The MyData initiative was recently awarded the NGI Culture Award (European commission’s “Next Generation Internet” -initiative) as one of the most impactful European initiatives shaping a new culture around Next Generation Internet. The purpose of MyData Global is to empower individuals by improving their right to self-determination regarding their personal data. The human-centric paradigm aims at a fair, sustainable, and prosperous digital society, where the sharing of personal data is based on trust as well as a balanced and fair relationship between individuals and organisations. “I am honored to be elected for the board of an organisation that I consider very important. Not only do I consider the principles and mindset of MyData to be a fundamental human right, I also see it as a keystone for sustainability in the digital world and beyond by empowering people to cooperate on a more enlightened level”, says board member Berit Skjernaa, senior security and privacy specialist at Alexandra Institute in Aarhus, Denmark, and coordinator of MyData activities in Denmark. The fair use of personal data is one of the defining issues of tomorrow’s internet. AI and other technological developments rely on data generated by and about individuals, and MyData provides a paradigm for guiding those in a way that is based on trust and benefits people. “MyData is a necessity in our information society, and we – as the MyData community – have the unique opportunity to move personal data from protection to empowerment, and MyData from a concept to THE new paradigm,” rejoices board member Sarah Medjek, researcher and project coordinator at the think and do that FING in France. Application for membership is open to all individuals and organisations who support the mission of MyData Global.

Bonus: Are you or do you know a project manager for MyData 2019 conference?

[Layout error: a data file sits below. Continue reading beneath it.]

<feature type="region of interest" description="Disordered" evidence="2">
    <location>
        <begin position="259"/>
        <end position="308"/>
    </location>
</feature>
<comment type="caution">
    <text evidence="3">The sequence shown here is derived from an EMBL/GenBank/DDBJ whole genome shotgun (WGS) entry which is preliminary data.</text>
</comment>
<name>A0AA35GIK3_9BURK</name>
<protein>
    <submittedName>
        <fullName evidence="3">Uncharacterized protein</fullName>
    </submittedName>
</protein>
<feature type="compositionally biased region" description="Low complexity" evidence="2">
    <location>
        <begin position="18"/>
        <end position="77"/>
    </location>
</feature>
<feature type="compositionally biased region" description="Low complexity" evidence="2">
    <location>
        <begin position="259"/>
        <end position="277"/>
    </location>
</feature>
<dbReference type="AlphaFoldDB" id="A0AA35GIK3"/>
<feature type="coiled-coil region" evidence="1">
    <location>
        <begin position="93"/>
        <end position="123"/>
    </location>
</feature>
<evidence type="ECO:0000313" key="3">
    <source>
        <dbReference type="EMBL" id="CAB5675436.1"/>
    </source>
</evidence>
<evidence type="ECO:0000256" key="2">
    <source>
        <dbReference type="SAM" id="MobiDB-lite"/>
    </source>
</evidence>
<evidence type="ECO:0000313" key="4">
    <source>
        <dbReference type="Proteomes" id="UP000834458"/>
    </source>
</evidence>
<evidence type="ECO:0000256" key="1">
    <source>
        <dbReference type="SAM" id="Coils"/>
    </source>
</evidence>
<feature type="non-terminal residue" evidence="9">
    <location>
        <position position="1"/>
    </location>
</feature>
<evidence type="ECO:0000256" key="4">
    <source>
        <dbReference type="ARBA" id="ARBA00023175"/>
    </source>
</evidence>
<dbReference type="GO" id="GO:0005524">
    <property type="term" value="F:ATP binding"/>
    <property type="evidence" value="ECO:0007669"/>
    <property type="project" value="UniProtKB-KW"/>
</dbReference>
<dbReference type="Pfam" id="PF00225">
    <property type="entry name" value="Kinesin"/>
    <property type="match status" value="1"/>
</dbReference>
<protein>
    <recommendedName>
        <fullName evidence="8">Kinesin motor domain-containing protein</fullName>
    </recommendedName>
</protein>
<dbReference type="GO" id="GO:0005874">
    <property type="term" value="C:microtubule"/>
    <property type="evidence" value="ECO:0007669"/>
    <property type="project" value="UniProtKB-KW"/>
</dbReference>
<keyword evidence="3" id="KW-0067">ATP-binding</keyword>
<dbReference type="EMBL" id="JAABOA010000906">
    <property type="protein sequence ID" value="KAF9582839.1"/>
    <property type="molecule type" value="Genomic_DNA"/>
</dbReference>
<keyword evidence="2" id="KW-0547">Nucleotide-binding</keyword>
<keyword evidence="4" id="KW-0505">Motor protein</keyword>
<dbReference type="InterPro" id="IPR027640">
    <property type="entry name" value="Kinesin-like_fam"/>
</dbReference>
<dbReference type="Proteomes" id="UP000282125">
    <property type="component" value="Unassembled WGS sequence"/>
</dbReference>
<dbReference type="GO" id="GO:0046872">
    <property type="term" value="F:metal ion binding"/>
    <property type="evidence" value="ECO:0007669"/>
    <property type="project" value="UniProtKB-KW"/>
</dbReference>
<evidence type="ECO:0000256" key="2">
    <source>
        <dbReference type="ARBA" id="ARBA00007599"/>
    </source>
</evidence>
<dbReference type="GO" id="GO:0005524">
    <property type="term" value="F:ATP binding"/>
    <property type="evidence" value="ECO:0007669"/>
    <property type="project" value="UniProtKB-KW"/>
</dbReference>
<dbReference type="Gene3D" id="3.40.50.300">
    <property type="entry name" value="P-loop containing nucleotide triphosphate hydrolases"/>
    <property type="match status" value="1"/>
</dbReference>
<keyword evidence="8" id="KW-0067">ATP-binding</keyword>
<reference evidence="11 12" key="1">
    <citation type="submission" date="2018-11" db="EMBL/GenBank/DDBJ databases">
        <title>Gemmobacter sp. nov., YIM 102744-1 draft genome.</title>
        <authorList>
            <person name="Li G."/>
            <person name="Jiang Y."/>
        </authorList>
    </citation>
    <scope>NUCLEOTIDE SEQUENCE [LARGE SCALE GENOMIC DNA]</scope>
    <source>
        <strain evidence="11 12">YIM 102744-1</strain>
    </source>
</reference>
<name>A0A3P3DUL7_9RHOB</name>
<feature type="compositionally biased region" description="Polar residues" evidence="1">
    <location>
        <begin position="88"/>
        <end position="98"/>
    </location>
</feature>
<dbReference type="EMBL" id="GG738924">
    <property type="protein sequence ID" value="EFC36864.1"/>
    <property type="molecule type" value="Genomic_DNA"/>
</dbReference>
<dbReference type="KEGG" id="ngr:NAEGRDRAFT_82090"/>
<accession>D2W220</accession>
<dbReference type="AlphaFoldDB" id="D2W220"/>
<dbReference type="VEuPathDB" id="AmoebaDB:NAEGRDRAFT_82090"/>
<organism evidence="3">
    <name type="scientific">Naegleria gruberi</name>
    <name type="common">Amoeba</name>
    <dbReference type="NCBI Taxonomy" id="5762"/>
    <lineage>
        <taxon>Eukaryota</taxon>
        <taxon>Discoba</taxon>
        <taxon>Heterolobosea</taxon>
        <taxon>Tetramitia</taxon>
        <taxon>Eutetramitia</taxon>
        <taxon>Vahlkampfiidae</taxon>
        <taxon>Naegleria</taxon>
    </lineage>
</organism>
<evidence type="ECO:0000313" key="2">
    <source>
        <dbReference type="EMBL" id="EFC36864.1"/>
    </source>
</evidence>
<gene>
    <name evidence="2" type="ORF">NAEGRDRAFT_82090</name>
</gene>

MyData Global are looking for a full-time project manager for the MyData 2019 conference. They wish to find someone who shares the values they work for and which guide the work. It’s a great opportunity to help make a difference in the world and shape the future of the internet and society.
See the full job description here: mydata.org/jobs

OpenSchufa: The first results

- November 29, 2018 in germany, mydata, OK Germany, personal-data

This blog has been reposted from the Open Knowledge Foundation Germany blog In early 2018 the Open Knowledge Foundation Germany (OKFDE) and Algorithm-Watch launched the project OpenSCHUFA, which works on reverse-engineering the algorithms of the Schufa, Germany’s credit rating system. This week the first analyses of OpenSchufa dataset are published. The data teams and editorial offices of Bayerischer Rundfunk and SpiegelOnline have evaluated the anonymous data that has been collected with the help of our „mydata“ project OpenSchufa since this spring. In the last 10 months this project generated 100,000 individual data requests in Germany. Out of these, more than 30,000 were directed at Schufa and resulted in more than 3,000 data donations to us. Many thanks to all the people who donated money, time and especially their data and supported this project with other resources!

These are the most important findings:

  • Bad scores even without negative characteristics
Many people have bad Schufa scores, although they have no negative characteristics. Our data implies that the Schufa lists some people as „higher risk“ even if they don’t have negative data on them. This means: Apparently the Schufa algorithm is error-prone. Even if people who have no debts or defaults get bad scores, the scoring procedure is broken.
  • Allegedly accurate scores despite inaccurate data
The Schufa scores suggest to the public that they are particularly scientifically prepared. Part of this image is generated by the alleged accuracy of scores such as 85.04% or 97.41%. However, the information is misleading. The Schufa often lacks the data to make reliable statements about the creditworthiness of individuals. In almost a fourth of the people in our dataset, the Schufa has a maximum of three data points on users. In these cases, the score is not particularly trustworthy.
  • Factors: Age, sex and moves
The OpenSchufa data set suggests that factors such as age, gender and many moves affect the Schufa score. For example, young men are often worse off. This means that even aspects that cannot be influenced could cause negative Schufa scores. At the moment, it is not possible to say with the data how exactly the factors affect the respective score and whether the Schufa will include them individually in the calculation or combine them. It is very possible that the scores discriminate.
  • Some scores have fallen out of time
In many areas, the Schufa holds several score versions from one scoring area over individuals. As a result, for example, people have a worse score after version 1 of the Schufa Bank Score than after version 2 or version 3 of the Schufa Bank Score. Those who are unlucky that a bank requests an older score version from the Schufa have worse cards in such an example. The fact that the older score versions are still being released apparently leads to biases.

This results in these demands: